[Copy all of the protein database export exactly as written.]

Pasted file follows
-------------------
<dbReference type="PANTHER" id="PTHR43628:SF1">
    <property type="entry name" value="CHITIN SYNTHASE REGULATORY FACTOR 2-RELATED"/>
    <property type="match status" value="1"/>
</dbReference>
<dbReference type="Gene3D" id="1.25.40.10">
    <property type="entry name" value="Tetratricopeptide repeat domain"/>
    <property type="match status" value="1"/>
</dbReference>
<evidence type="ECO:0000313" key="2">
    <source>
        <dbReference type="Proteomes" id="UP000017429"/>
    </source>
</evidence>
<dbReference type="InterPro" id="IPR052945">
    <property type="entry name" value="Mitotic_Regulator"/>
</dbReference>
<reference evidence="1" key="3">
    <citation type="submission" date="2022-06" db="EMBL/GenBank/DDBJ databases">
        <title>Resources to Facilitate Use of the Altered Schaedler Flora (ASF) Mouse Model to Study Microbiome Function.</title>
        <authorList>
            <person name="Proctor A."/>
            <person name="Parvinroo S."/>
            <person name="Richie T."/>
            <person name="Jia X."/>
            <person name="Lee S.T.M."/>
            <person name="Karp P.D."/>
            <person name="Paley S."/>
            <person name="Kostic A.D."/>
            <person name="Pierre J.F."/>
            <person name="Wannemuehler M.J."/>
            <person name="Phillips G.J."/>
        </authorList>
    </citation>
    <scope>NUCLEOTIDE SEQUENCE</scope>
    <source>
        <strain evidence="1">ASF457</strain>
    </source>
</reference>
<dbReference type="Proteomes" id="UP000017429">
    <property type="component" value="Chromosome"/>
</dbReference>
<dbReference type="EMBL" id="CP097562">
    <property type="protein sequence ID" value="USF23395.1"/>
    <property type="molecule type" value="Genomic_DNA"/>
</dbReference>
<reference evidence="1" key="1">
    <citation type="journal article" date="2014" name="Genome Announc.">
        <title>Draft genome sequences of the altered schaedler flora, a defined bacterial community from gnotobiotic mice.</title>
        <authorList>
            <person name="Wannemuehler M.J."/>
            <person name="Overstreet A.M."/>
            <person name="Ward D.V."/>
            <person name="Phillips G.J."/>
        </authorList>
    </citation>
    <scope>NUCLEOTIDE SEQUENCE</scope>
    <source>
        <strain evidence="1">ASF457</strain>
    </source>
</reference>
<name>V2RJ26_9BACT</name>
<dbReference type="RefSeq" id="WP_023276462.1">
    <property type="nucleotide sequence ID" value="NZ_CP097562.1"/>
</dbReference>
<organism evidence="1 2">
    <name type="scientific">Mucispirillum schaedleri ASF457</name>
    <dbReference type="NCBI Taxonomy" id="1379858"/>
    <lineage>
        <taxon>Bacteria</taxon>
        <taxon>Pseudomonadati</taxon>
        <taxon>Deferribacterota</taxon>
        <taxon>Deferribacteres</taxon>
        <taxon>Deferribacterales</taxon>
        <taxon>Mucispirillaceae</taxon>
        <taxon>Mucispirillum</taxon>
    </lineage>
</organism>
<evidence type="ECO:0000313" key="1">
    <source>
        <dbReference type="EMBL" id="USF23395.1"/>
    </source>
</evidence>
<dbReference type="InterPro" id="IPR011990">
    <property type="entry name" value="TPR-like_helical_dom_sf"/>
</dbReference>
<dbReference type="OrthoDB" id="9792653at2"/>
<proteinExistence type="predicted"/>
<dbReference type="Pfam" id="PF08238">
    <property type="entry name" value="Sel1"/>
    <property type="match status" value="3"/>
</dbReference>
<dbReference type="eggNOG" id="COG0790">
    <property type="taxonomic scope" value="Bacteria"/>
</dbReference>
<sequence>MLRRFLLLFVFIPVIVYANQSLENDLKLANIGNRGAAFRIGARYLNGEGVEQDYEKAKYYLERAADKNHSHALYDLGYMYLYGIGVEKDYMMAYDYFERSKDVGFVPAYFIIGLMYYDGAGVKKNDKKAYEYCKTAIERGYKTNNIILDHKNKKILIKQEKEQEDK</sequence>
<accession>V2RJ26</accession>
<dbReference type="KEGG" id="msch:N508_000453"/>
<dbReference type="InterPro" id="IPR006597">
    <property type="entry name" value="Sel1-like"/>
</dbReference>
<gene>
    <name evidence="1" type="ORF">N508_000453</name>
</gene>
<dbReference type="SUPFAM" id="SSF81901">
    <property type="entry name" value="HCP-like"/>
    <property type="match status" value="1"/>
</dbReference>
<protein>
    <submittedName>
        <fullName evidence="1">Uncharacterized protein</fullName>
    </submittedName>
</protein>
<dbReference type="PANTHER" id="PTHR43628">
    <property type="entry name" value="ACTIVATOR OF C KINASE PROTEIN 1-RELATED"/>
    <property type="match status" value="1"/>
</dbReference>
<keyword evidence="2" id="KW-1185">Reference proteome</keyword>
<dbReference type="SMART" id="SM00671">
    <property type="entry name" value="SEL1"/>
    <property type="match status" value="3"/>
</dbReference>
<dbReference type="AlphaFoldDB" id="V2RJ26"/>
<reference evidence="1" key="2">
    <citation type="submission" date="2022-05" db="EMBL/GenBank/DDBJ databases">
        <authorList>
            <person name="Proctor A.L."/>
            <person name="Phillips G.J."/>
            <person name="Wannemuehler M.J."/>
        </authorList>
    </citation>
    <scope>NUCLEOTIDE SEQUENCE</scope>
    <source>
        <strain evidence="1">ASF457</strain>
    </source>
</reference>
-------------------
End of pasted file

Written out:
<dbReference type="PANTHER" id="PTHR43628:SF1">
    <property type="entry name" value="CHITIN SYNTHASE REGULATORY FACTOR 2-RELATED"/>
    <property type="match status" value="1"/>
</dbReference>
<dbReference type="Gene3D" id="1.25.40.10">
    <property type="entry name" value="Tetratricopeptide repeat domain"/>
    <property type="match status" value="1"/>
</dbReference>
<evidence type="ECO:0000313" key="2">
    <source>
        <dbReference type="Proteomes" id="UP000017429"/>
    </source>
</evidence>
<dbReference type="InterPro" id="IPR052945">
    <property type="entry name" value="Mitotic_Regulator"/>
</dbReference>
<reference evidence="1" key="3">
    <citation type="submission" date="2022-06" db="EMBL/GenBank/DDBJ databases">
        <title>Resources to Facilitate Use of the Altered Schaedler Flora (ASF) Mouse Model to Study Microbiome Function.</title>
        <authorList>
            <person name="Proctor A."/>
            <person name="Parvinroo S."/>
            <person name="Richie T."/>
            <person name="Jia X."/>
            <person name="Lee S.T.M."/>
            <person name="Karp P.D."/>
            <person name="Paley S."/>
            <person name="Kostic A.D."/>
            <person name="Pierre J.F."/>
            <person name="Wannemuehler M.J."/>
            <person name="Phillips G.J."/>
        </authorList>
    </citation>
    <scope>NUCLEOTIDE SEQUENCE</scope>
    <source>
        <strain evidence="1">ASF457</strain>
    </source>
</reference>
<dbReference type="Proteomes" id="UP000017429">
    <property type="component" value="Chromosome"/>
</dbReference>
<dbReference type="EMBL" id="CP097562">
    <property type="protein sequence ID" value="USF23395.1"/>
    <property type="molecule type" value="Genomic_DNA"/>
</dbReference>
<reference evidence="1" key="1">
    <citation type="journal article" date="2014" name="Genome Announc.">
        <title>Draft genome sequences of the altered schaedler flora, a defined bacterial community from gnotobiotic mice.</title>
        <authorList>
            <person name="Wannemuehler M.J."/>
            <person name="Overstreet A.M."/>
            <person name="Ward D.V."/>
            <person name="Phillips G.J."/>
        </authorList>
    </citation>
    <scope>NUCLEOTIDE SEQUENCE</scope>
    <source>
        <strain evidence="1">ASF457</strain>
    </source>
</reference>
<name>V2RJ26_9BACT</name>
<dbReference type="RefSeq" id="WP_023276462.1">
    <property type="nucleotide sequence ID" value="NZ_CP097562.1"/>
</dbReference>
<organism evidence="1 2">
    <name type="scientific">Mucispirillum schaedleri ASF457</name>
    <dbReference type="NCBI Taxonomy" id="1379858"/>
    <lineage>
        <taxon>Bacteria</taxon>
        <taxon>Pseudomonadati</taxon>
        <taxon>Deferribacterota</taxon>
        <taxon>Deferribacteres</taxon>
        <taxon>Deferribacterales</taxon>
        <taxon>Mucispirillaceae</taxon>
        <taxon>Mucispirillum</taxon>
    </lineage>
</organism>
<evidence type="ECO:0000313" key="1">
    <source>
        <dbReference type="EMBL" id="USF23395.1"/>
    </source>
</evidence>
<dbReference type="InterPro" id="IPR011990">
    <property type="entry name" value="TPR-like_helical_dom_sf"/>
</dbReference>
<dbReference type="OrthoDB" id="9792653at2"/>
<proteinExistence type="predicted"/>
<dbReference type="Pfam" id="PF08238">
    <property type="entry name" value="Sel1"/>
    <property type="match status" value="3"/>
</dbReference>
<dbReference type="eggNOG" id="COG0790">
    <property type="taxonomic scope" value="Bacteria"/>
</dbReference>
<sequence>MLRRFLLLFVFIPVIVYANQSLENDLKLANIGNRGAAFRIGARYLNGEGVEQDYEKAKYYLERAADKNHSHALYDLGYMYLYGIGVEKDYMMAYDYFERSKDVGFVPAYFIIGLMYYDGAGVKKNDKKAYEYCKTAIERGYKTNNIILDHKNKKILIKQEKEQEDK</sequence>
<accession>V2RJ26</accession>
<dbReference type="KEGG" id="msch:N508_000453"/>
<dbReference type="InterPro" id="IPR006597">
    <property type="entry name" value="Sel1-like"/>
</dbReference>
<gene>
    <name evidence="1" type="ORF">N508_000453</name>
</gene>
<dbReference type="SUPFAM" id="SSF81901">
    <property type="entry name" value="HCP-like"/>
    <property type="match status" value="1"/>
</dbReference>
<protein>
    <submittedName>
        <fullName evidence="1">Uncharacterized protein</fullName>
    </submittedName>
</protein>
<dbReference type="PANTHER" id="PTHR43628">
    <property type="entry name" value="ACTIVATOR OF C KINASE PROTEIN 1-RELATED"/>
    <property type="match status" value="1"/>
</dbReference>
<keyword evidence="2" id="KW-1185">Reference proteome</keyword>
<dbReference type="SMART" id="SM00671">
    <property type="entry name" value="SEL1"/>
    <property type="match status" value="3"/>
</dbReference>
<dbReference type="AlphaFoldDB" id="V2RJ26"/>
<reference evidence="1" key="2">
    <citation type="submission" date="2022-05" db="EMBL/GenBank/DDBJ databases">
        <authorList>
            <person name="Proctor A.L."/>
            <person name="Phillips G.J."/>
            <person name="Wannemuehler M.J."/>
        </authorList>
    </citation>
    <scope>NUCLEOTIDE SEQUENCE</scope>
    <source>
        <strain evidence="1">ASF457</strain>
    </source>
</reference>